the poor thinking behind nine of the worst economic policy mistakes of the past 200 years, missteps whose outcomes ranged from appalling to tragic. Grossman tells the story behind each misconceived economic
move, explaining why the policy was adopted, how it was implemented, and its short- and long-term consequences. In each case, he shows that the main culprits were policy makers who were guided by ideology rather than economics. For instance, Wrong looks at how America's unfounded fear of a centralized monetary authority caused them to reject two central banks, condemning the nation to wave after wave of financial panics. He describes how Britain's blind commitment to free markets, rather than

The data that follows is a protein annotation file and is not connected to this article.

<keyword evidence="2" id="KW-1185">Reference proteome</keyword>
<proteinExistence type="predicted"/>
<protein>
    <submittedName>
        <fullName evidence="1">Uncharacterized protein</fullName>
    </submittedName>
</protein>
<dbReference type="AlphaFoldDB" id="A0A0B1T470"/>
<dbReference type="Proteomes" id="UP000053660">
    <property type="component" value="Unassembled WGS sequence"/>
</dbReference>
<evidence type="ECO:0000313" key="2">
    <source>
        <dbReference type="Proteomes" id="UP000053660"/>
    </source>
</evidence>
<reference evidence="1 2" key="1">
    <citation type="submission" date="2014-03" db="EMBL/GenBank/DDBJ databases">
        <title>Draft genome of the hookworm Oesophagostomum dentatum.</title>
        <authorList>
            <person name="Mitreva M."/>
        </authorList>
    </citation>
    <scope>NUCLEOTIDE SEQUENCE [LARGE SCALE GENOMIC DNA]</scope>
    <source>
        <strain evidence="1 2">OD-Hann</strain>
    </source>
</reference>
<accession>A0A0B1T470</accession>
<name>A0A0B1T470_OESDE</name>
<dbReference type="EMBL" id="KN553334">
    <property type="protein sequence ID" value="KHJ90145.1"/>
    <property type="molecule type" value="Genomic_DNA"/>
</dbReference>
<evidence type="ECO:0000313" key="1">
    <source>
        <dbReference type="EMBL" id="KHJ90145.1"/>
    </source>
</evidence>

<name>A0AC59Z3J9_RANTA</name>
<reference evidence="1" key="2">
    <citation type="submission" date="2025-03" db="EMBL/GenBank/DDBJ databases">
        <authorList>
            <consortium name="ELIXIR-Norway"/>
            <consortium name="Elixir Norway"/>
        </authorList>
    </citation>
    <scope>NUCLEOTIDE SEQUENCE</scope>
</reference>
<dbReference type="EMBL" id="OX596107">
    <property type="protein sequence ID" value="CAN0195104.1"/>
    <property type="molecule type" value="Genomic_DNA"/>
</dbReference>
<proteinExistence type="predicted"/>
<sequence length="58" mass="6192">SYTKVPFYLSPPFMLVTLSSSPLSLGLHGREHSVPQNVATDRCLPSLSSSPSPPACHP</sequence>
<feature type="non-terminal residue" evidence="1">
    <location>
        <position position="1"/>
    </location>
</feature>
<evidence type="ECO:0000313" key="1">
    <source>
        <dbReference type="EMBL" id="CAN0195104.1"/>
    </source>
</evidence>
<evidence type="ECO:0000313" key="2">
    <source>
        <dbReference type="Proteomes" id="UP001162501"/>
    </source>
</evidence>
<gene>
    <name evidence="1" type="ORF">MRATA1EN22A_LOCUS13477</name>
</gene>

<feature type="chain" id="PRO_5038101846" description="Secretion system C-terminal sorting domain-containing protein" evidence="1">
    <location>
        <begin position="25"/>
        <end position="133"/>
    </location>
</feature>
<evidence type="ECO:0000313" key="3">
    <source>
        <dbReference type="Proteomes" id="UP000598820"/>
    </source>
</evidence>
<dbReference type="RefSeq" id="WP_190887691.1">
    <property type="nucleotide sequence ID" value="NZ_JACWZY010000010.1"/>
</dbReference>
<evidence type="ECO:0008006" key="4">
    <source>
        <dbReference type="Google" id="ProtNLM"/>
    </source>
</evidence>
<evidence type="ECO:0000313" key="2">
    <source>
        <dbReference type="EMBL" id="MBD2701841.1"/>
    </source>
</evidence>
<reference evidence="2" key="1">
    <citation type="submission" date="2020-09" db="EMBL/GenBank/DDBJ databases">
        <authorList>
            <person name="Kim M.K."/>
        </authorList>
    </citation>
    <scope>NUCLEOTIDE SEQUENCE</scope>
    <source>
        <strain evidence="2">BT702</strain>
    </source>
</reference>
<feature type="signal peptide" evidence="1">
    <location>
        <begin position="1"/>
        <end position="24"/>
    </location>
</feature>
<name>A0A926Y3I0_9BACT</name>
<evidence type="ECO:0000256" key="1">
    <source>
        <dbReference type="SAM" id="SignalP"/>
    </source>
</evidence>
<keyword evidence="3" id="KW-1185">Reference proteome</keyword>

to assisting the starving in Ireland, led to one of the nineteenth century's worst humanitarian tragedies- the Irish famine. And he shows how Britain's reestablishment of the gold standard after World
War I, fuelled largely by a desire to recapture its pre-war dominance, helped to turn what would otherwise have been a normal recession into the Great Depression. Grossman also explores the Smoot-Hawley Tariff of 1930, Japan's lost decade of the 1990s, the American subprime crisis, and the present European sovereign debt crisis.Economic policy should be based on cold, hard economic analysis, Grossman concludes, not on an unquestioning commitment to a particular ideology.
Wrong shows what happens when this sensible advice is ignored.